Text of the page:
This story is featured in the 1Q 2019 edition of the PitchBook Private Market PlayBook.
The year was 1994, and Joshua Quittner was an ambitious writer for Wired. Armed with his blazing fast dialup modem, Quittner directly challenged the world's most notorious consumer of M-shaped yellow signs: McDonald's. He believed the future would run on the internet and, in a sign of confidence, he happily became the first registrant of "mcdonalds.com."
Initially, the fast-food chain was reluctant to secure the domain name. Reason cited: Nobody in its corporate office could figure out what the internet was or why it mattered long-term. Eventually, McDonald's donated $3,500 to a local school in exchange for rights to the domain—a small price for what could have been a six- or seven-figure domain auction down the line.
Over two decades and one brief crypto crash later, it seems blockchain technology is experiencing some of the same "next big thing" growing pains the internet suffered. Most cryptocurrencies have lost between 80%-90% in monetary value and trading volume from their early 2018 peaks, according to CoinMarketCap. Stories of loss, suspicion and disregard are abundant when the term "bitcoin" is brought up.
But it's important to understand that cryptocurrency is not synonymous with blockchain—it's a product. There's no shortage of debate regarding price speculation of cryptocurrency and exactly how many fraudulent crypto tokens will die in the process of discovering the next Amazon or Facebook.
All the while, the underlying technology of blockchain maintains its integrity and promise to change how the world stores, accesses and uses information, even in countries subjected to censorship and authoritarian control. Extinct will be the concept of a dictatorship stopping the free flow of information dead in its tracks, for example.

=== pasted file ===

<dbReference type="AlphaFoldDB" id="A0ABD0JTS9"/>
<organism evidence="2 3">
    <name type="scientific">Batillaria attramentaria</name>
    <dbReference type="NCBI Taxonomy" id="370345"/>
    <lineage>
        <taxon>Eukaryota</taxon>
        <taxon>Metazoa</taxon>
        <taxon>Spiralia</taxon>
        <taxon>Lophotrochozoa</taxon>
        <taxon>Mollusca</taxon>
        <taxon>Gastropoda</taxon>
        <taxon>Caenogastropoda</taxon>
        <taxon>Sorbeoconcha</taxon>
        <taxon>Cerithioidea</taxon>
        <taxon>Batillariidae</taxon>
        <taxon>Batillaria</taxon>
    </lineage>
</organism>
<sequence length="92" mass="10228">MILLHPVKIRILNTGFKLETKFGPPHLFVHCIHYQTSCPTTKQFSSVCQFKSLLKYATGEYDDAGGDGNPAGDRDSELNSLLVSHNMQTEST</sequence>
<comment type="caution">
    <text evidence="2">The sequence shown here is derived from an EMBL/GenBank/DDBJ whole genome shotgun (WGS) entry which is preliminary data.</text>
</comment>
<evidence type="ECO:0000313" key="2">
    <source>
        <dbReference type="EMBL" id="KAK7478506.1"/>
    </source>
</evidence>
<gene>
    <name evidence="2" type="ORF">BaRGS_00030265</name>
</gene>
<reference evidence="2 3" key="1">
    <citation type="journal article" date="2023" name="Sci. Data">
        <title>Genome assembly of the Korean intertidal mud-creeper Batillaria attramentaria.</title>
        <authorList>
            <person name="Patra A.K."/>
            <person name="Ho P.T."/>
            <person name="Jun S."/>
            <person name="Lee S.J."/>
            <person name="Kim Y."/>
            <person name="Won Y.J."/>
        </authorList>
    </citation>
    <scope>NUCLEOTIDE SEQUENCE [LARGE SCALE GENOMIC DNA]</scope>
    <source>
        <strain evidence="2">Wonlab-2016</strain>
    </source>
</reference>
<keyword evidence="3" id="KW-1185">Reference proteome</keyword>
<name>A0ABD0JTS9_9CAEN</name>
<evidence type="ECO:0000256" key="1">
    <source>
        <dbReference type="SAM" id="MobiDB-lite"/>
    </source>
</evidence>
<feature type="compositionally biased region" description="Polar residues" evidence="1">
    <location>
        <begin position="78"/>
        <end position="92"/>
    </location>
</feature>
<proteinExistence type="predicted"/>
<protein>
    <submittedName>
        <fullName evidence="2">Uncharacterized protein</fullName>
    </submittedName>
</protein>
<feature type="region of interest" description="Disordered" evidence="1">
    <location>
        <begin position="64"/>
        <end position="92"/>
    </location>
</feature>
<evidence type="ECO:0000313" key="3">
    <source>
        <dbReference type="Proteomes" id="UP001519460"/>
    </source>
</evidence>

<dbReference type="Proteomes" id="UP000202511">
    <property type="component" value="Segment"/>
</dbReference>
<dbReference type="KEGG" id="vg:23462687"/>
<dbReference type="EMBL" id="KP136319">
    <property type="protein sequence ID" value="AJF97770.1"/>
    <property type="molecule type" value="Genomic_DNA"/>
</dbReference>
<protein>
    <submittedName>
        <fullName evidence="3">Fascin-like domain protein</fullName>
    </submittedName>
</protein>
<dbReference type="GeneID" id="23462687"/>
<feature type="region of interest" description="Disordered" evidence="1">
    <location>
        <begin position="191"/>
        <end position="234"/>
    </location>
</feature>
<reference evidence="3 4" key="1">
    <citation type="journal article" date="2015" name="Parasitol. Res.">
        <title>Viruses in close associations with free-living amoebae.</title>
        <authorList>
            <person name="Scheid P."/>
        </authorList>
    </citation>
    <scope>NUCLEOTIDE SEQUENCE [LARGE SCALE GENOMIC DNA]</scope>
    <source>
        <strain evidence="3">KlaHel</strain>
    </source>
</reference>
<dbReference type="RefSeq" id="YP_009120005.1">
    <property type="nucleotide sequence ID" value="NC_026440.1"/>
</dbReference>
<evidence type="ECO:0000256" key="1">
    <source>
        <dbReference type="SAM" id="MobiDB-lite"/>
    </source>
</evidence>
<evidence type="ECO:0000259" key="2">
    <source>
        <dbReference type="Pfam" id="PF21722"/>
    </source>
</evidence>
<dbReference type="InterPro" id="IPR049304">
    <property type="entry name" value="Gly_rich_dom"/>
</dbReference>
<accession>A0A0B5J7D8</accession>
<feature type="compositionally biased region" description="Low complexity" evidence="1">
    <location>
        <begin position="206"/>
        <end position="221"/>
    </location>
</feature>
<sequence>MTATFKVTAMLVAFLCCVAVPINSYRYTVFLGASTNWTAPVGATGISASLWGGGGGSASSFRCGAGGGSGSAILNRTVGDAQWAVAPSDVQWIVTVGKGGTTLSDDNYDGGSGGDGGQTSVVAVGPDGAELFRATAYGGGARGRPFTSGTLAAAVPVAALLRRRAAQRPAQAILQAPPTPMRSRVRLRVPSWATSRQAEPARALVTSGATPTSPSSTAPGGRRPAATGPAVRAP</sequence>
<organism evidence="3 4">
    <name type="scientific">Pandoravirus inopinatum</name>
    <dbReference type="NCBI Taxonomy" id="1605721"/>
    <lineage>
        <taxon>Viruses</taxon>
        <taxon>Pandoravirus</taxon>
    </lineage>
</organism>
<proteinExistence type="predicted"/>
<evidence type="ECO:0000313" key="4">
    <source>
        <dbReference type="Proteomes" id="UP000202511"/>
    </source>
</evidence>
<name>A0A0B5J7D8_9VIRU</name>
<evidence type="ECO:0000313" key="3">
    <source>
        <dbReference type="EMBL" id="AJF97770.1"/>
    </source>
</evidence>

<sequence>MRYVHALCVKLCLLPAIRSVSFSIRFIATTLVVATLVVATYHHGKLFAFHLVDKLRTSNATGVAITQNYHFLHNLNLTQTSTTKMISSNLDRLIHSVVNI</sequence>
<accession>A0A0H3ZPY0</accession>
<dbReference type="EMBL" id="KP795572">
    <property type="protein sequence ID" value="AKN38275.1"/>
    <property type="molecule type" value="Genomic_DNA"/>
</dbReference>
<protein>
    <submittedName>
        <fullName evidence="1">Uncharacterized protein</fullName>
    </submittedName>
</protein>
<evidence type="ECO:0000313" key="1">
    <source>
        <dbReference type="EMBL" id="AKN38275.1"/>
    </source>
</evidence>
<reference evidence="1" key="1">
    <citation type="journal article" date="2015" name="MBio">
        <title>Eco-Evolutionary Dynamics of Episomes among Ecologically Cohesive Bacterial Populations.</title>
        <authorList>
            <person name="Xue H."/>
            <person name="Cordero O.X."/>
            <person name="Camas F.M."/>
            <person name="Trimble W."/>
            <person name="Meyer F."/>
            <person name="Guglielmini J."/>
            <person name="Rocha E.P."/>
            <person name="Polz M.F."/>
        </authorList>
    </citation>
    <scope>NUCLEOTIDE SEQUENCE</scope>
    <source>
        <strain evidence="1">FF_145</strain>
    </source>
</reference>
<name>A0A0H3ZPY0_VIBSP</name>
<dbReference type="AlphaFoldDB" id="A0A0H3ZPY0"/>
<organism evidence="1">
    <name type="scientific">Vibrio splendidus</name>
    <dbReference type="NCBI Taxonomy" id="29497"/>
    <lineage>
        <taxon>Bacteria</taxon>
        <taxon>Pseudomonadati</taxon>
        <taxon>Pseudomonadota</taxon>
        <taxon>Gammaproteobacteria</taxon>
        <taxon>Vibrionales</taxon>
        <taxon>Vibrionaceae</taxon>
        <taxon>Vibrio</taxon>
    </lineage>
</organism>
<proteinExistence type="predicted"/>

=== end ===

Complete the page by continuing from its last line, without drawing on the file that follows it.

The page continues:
The current problem involves shedding the negative perception of cryptocurrency and making blockchain digestible in mainstream society. Unfortunately, some of the technology's most promising, legitimate visions utilized the same questionable initial coin offering scheme that was rife with fraud and exit scams. This includes projects such as Po.et, which is working to create an indisputable, permanent record of intellectual property for use in copyright infringement cases. Perhaps to avoid the negativity associated with ICOs, Po.et has shifted its development to avoid using a crypto token, at least in initial versions.
It's important to understand that cryptocurrency is not a synonym of blockchain—it's a product. … All the while, the underlying technology of blockchain maintains its integrity and promise to change how the world stores, accesses and uses information.
Much like the internet in 1994, the terminology involved may sound confusing. However, there's no need to understand the smallest technicalities. This is perhaps why venture investors are continuing to flow into this young industry, with the likes of Nasdaq getting in on the action. Far more regulated and influential than ICOs, the injection of venture capital is a step in the right direction.
According to PitchBook data, VC deals in blockchain-focused companies have been steadily growing despite the crypto crash of 2018. From 2012 to 2017, total annual deal amounts in this industry climbed from $14 million to over $628 million. Although 2018 saw an isolated spike in funding due to cryptomania, 2019 is on track to resume the healthy growth rate last seen in 2017. As of February 19, $108 million in venture funding has already been sunk into the industry this year.
While "blockchain" may be a buzzword that recalls a variety of preconceptions, I believe the real promise for the future is centered around the concept of a "smart contract." Bitcoin, at its heart, is simply a payment method. It allows people to move money by writing irreversible transactions to blockchain. Since bitcoin is regarded as the origin of modern-day cryptocurrency, it usually gets the most attention.